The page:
Admirers and detractors of Vladimir Nabokov have viewed him as an ingenious contriver of literary games, teasing and even outsmarting his readers through his self-reflexive artifice and the many codes and puzzles he devises in his fiction. Nabokov himself spoke a number of times about reality as a term that always has to be put in scare quotes. Consequently, many critics and readers have thought of him as a writer uninterested in the world outside literature. Robert Alter shows how Nabokov was passionately concerned with the real world and its complexities, from love and loss to exile, freedom, and the impact of contemporary politics on our lives.
In these illuminating and exquisitely written essays, Alter spans the breadth of Nabokov’s writings, from his memoir, lectures, and short stories to major novels such as Lolita. He demonstrates how the self-reflexivity of Nabokov’s fiction becomes a vehicle for expressing very real concerns. What emerges is a portrait of a brilliant stylist who is at once serious and playful, who cared deeply about human relationships and the burden of loss, and who was acutely sensitive to the ways political ideologies can distort human values.
Offering timeless insights into literature’s most fabulous artificer, Nabokov and the Real World makes an elegant and compelling case for Nabokov’s relevance today.
"This essay collection assesses the stakes and real-world relevance of Nabokov’s writing, from his lectures and short stories to his major novels. It’s a great read if you’re a Nabokov fan, or if you’ve ever wondered, ‘Why did this guy write Lolita?'"—Literary Hub
"These clear and dazzlingly erudite essays offer a superb introduction to the writer’s life and work."—David Herman, Jewish Chronicle
"Robert Alter’s new book Nabokov and the Real World presents a fascinating study of the works of Vladimir Nabokov. . . . Alter’s Nabokov and the Real World provides an engaging analysis of Nabokov’s robust body of work and artfully articulates how he weaves a tapestry of linguistic tools, literary devices, nuanced visual descriptions, and empirical classifications to create beautifully crafted stories that help us better to understand the complex spectrum of human existence."—Leonara Cravotta, American Spectator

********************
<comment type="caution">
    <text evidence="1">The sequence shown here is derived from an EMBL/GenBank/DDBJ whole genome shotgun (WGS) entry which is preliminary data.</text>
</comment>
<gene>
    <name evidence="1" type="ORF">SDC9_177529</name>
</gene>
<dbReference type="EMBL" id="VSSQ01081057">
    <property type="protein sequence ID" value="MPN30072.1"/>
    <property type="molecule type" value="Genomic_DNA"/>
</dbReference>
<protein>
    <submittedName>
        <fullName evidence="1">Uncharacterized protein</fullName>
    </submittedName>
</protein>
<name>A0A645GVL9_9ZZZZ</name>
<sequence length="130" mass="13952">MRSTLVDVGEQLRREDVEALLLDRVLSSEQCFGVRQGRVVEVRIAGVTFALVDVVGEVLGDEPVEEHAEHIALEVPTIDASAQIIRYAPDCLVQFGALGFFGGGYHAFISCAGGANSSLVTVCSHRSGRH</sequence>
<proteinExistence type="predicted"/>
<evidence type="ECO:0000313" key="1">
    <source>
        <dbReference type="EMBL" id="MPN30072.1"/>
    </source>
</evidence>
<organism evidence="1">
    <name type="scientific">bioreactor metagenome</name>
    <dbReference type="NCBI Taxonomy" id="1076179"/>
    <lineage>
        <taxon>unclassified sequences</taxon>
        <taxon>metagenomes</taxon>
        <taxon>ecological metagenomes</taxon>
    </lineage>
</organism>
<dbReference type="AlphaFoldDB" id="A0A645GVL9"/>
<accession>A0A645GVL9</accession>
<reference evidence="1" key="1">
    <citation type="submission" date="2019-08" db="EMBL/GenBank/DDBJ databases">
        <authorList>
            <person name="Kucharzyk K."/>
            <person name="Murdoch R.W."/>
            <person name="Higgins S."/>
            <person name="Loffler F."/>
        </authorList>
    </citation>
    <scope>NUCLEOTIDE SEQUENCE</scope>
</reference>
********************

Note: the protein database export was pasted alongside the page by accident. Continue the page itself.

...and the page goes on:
"Alter is one of America’s most distinguished persons of letters. His primary task in Nabokov and the Real World is to dismantle the widely-echoed theory of critics who accuse Nabokov of playing an elaborate literary game—a set of stylistic maneuvers, mannered, overwrought and arch. Alter counters that Nabokov. . .used language to awaken readers to the dense, many-layered, multi-connected reality of which we are part."—David Luhrssen, Shepherd Express
"Nabokov and the Real World is a wonderful contribution and . . . [a] beautiful collection."—Erik Eklund, Nabokov Online Journal
"A tour de force. As Alter demonstrates Nabokov's remarkably wonderful style, the reader is dazzled by Alter's own superb style and literary erudition—a double gift for those who love literature. Nabokov and the Real World is a highly readable and masterful book."—Françoise Meltzer, author of Dark Lens: Imaging Germany, 1945
"In this nuanced appreciation of Nabokov's stories, novels, and lectures, Alter shows us a Nabokov many have missed. He brilliantly argues that the implicit moral perspective in Lolita and other great fictions is not that of the heartless artificer but of a person with deep sympathy for those who suffer."—Gary Saul Morson, coauthor of Cents and Sensibility: What Economics Can Learn from the Humanities
"Elegant and penetrating. This important and timely book offers very personal readings of Nabokov by one of the most prominent literary scholars and translators today."—Galya Diment, author of Pniniad: Vladimir Nabokov and Marc Szeftel and A Russian Jew of Bloomsbury: The Life and Times of Samuel Koteliansky
"In his sustained appreciation of the relation between consciousness and reality, Alter intricately articulates how lived experience is, and can be, realized through the textual object. Nabokov and the Real World reveals how we can experience other worlds vicariously and does so in sumptuous prose from start to finish."—Michael Rodgers, author of Nabokov and Nietzsche: Problems and Perspectives